As Jack Kemp, an American Politician once remarked "economic growth doesn't mean anything if it leaves people out". In that same vein the Government last year established the Youth Empowerment Bank and the Women's Development Bank so as to empower and uplift youths and the women respectively. Instead of simply criticising, Zimbabweans must realise and effectively utilise these empowering platforms to further the interest of the nation, which is to spearhead economic development. It is worrisome that the youths of this generation are very creative when it comes to music, but reluctant when it comes business.
It is also advisable for job seekers to partner with the Government through the various programmes and policies it is embarking on rather than seek formal employment. Government is open to individuals, who are willing to partake in programmes like the Command Agriculture, and the President also offers free inputs under the Presidential Inputs Scheme. Those who want to start up their own projects can come on board and join hands with the Government since agriculture and mining are lucrative ones. Other projects like fashion designing are self-reliant programmes, which allow individuals to earn a decent living if harnessed.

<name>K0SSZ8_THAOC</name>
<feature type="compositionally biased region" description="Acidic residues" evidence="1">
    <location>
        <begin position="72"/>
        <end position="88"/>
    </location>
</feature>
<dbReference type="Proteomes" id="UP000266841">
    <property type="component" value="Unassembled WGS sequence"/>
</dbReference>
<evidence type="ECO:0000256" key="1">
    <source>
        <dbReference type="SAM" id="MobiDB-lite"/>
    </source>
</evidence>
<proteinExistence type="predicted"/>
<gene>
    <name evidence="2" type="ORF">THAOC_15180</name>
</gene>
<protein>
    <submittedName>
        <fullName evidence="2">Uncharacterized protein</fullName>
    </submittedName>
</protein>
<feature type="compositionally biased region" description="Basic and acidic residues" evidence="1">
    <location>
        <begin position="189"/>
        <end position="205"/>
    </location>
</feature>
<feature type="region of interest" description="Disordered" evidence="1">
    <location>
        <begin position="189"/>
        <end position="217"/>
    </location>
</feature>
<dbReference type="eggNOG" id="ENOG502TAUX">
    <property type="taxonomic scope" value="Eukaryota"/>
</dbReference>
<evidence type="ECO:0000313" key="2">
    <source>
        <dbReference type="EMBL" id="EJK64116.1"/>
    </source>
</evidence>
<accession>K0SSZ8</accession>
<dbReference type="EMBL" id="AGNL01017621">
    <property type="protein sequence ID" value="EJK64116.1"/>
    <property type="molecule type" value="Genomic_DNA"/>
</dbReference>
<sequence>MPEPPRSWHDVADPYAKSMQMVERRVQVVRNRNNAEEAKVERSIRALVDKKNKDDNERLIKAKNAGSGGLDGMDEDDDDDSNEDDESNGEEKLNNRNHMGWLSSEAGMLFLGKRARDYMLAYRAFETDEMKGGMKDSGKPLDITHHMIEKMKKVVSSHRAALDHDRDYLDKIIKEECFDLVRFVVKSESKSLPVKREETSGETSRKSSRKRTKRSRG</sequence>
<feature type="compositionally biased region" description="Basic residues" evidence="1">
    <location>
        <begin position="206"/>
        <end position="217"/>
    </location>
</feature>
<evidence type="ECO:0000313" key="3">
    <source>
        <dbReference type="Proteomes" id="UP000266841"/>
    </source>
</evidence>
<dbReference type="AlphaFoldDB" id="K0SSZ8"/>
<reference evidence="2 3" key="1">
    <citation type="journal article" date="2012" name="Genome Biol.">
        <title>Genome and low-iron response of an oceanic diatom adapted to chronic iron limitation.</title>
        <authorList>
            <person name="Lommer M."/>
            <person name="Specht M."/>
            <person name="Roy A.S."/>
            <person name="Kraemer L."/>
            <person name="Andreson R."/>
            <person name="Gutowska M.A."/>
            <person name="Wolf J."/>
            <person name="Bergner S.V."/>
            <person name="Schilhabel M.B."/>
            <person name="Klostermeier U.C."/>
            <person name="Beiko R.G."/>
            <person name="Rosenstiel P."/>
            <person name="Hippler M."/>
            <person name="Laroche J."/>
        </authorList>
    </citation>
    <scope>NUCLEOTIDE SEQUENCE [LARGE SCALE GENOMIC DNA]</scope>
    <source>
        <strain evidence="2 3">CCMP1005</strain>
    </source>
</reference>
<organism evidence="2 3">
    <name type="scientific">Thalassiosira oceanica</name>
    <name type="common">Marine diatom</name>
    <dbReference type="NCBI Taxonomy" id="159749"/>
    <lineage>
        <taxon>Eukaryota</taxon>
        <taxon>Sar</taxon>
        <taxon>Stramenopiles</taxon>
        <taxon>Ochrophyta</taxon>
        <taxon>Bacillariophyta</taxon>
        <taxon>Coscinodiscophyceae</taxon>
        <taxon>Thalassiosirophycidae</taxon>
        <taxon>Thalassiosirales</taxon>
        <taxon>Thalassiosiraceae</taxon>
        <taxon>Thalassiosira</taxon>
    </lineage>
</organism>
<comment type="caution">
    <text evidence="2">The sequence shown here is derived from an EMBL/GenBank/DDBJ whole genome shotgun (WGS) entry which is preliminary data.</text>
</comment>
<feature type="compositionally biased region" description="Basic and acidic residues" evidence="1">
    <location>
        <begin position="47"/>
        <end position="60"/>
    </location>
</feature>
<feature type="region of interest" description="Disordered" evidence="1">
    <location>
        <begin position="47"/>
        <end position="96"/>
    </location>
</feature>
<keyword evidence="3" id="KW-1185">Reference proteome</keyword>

Citizens, the private sector and both local and foreign investors must complement Government efforts to make sure that economic development is attained in programmes that generate foreign currency. It is Government's duty to improve the livelihoods of citizens. However, the Government cannot do this alone.
It is not feasible for Government departments to consume all graduates from tertiary institutions, hence they should partner with the private sector and the international community through creation of an environment which is viable for investment. Thus, opening Zimbabwe for business.
The Government has widened the economic landscape so as to accommodate individuals, who are willing to contribute to the economic makeup of the country.
Laws like the Indigenisation Policy, which chased away foreign investors were amended to remove the provision which required 51percent of shares to be granted to indigenous Zimbabweans. This was scrapped so as to lure investment as well as complementing efforts of the Government since it cannot employ all the people alone.
This article is a clarion call to all Zimbabweans that it is high time we step out of the comfort zone, and be innovative enough to start something tangible. It is possible to generate foreign currency, but the truth of the matter is unless we become innovate we are going to hold the economic prospects of our country at ransom. The resources are there at our disposal and our Government stands ready to explore opportunities and put in place measures for facilitating entrepreneurship, as it is through this that we can realise our goal of increasing production as well as buttressing our economy.
Let us not wait for the Government to put food on our tables.
Benjamin Chivandire and Wallace K. Musakanyi are University of Zimbabwe Political Science students and writers. They can be contacted on [email protected] and [email protected]